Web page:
Using metaphor: Ready, Aim, Fire or Ready, Fire, Aim?

Do you know someone who gets angry, does something others view as inappropriate and, later upon reflection, realizes the inappropriateness of their actions and attempts to deny, justify, avoid, or apologize for their actions?

The following post may help you (and maybe them) get a better understanding of what is going on.

Ready, Aim, Fire

As a boy scout, learning to fire a weapon (rifle, bow and arrow, cannon), I remember the commands to prepare the weapon to be used (and myself to use it), take aim on the target, and (when authorized), fire the weapon.

This progression from preparing to execute a response (ready), to focusing your attention on the task at hand (aim), and, finally,taking effective action (fire) makes sense intuitively.

In other contexts such as project management, the same progression might involve brainstorming (ready), goal setting or gathering resources (aim), and starting a project (fire).

Okay, I think you get the idea.

Ready, Fire, Aim

But, what if a person got an idea (ready) and jumped right in to the implementation phase (fire)?

If the result turned out badly, we wouldn’t be surprised.  The failure to focus one’s attention on all the issues (aim) before rather than after the fact would lead to unwanted results.

We would describe the above process as– Ready, Fire, Aim.

For people who believe that their anger controls them and who tend to take action too quickly when they experience anger , this is exactly what they are doing. Their regret and subsequent reflection come later  when they experience unwanted consequences from their behavior.

In other words…

Ready: the subconscious reaction to a situation which is initially perceived as a threat.

Fire: a disproprotionate angry response.

Aim: the consideration, after the fact, that one’s behavior was not proportionate to the perceived threat.

Those who react in this way to a perceived threat are often described by others as “having an anger problem”.

While, as I have noted in previous posts, that there is no such thing as an “anger problem”, revisiting the Anger Mastery Cycle should be helpful in teaching someone a more adaptive way to interact with their anger.

Ready, Aim, Fire and Anger Mastery

Ready:  This is the subconscious reaction to a situation which is initially perceived as a threat.  We are on alert status.

The Anger Mastery Cycle (a free copy of which is downloadable above) notes that we subconsciously scan for, and react to, perceived threats (injustices, our values being ignored or challenged, our beliefs being infringed upon or our boundaries being violated, our security at risk being put at risk, etc).  This scanning is both hard-wired and ancient and prepares us to go into battle.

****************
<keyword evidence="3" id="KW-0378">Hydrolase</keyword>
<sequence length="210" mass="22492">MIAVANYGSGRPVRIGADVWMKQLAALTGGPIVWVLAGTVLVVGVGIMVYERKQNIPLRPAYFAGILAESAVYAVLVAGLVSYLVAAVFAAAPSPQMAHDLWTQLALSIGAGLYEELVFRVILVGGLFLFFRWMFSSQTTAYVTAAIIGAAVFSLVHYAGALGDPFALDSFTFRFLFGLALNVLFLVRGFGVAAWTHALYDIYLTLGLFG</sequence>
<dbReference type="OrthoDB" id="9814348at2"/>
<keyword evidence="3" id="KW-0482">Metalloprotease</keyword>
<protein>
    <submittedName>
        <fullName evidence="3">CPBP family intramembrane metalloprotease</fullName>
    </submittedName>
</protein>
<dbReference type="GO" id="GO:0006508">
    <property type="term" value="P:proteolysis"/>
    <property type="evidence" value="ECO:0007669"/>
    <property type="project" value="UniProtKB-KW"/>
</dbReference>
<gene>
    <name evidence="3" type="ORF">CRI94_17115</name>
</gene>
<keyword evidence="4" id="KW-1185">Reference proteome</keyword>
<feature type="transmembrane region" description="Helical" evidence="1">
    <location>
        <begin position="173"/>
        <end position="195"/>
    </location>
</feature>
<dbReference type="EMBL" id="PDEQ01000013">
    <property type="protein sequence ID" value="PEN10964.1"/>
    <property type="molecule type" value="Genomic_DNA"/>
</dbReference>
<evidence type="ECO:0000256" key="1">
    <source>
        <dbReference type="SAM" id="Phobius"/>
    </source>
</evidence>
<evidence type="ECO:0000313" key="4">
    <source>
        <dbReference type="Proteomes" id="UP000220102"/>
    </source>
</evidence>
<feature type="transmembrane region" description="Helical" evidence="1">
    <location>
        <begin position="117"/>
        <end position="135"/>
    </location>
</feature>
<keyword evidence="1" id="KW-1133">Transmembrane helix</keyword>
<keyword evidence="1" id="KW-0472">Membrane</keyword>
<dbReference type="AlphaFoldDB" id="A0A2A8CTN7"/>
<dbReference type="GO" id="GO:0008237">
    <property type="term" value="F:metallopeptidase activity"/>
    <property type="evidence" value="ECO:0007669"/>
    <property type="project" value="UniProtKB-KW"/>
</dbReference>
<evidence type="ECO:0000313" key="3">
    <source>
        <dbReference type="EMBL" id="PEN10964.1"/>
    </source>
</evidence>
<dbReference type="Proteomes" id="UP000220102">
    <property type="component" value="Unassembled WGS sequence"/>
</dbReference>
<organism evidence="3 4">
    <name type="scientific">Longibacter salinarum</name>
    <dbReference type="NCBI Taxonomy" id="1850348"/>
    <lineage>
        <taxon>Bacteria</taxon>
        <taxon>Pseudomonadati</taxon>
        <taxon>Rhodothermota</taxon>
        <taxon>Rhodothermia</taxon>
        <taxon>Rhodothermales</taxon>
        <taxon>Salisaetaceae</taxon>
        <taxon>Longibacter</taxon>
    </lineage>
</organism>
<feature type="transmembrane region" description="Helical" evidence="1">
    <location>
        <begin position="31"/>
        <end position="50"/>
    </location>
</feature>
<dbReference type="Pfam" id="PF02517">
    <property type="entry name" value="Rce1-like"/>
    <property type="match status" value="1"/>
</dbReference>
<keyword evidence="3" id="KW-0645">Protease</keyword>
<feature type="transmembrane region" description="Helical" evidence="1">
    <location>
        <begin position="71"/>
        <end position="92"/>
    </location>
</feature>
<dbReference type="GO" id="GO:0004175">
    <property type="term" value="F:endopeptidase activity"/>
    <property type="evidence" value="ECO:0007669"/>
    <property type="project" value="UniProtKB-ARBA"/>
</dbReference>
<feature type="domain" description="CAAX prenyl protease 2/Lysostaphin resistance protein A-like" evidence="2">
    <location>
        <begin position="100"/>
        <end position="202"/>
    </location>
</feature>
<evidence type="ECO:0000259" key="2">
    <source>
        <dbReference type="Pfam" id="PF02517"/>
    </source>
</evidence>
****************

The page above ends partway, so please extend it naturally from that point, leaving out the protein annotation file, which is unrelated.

Aim: The mastery process of assessing and validating the situation to determine whether the initial perception was accurate.

When we master our anger, we S.T.O.P the process from moving to a response from our reaction.

S.T.O. P. stands for stopping or pausing the anger, taking a physical and psychological step back from the perceived threat, observing what is happening and practicing emotional intelligence.

Fire:  The expression of anger proportionate to meet the perceived threat.

Using “ready, aim, fire” as a metaphor

If you have ever attempted to “explain” anger to a person whose anger is perceived by them as more powerful than they and as controlling them, you have discovered that it is difficult to get their attention.

Metaphors tend to cut through defenses because they approach an uncomfortable subject indirectly.

The effectiveness of a metaphor stems from…

  1. You are talking about firing a weapon or planning a project and how ready, fire, aim  is not productive.  You are not talking about “managing anger”.
  2. The person knows that the actions they have taken while angry have elicited unwanted consequenses.
  3. You are putting their actions (and anger) in a different context than others who have tried to address this issue.
  4. You are implying that they can learn a different approach (ready, aim, fire).

Once you have their attention and they are interested in what you have to say, you may be able to address their anger directly.

Please note that this post is intended only to raise some issues and is in no way comprehensive.

If you have additional questions about using metaphors to deal with “touchy” subjects or about anger, please leave a comment or email me.

TheEmotionsDoctor at


Happy Independence Day. Let’s Talk about Emotional Preparedness and Your Emotional Independence.

Happy Independence Day, America…

Our forefathers knew the consequences when they put their names on the Declaration of Independence. They risked being jailed, losing their land, or worse.

While emotions must have run very high in the room, we have to assume that each signer was emotionally prepared to face the consequences and take the momentous action facing them.

Anyone who reads the news is familiar with the First Responders who rush in to offer aid when emergencies occur.  These “heros” (they don’t see themselves this way) are firefighters saving homes, police protecting citizens and so forth.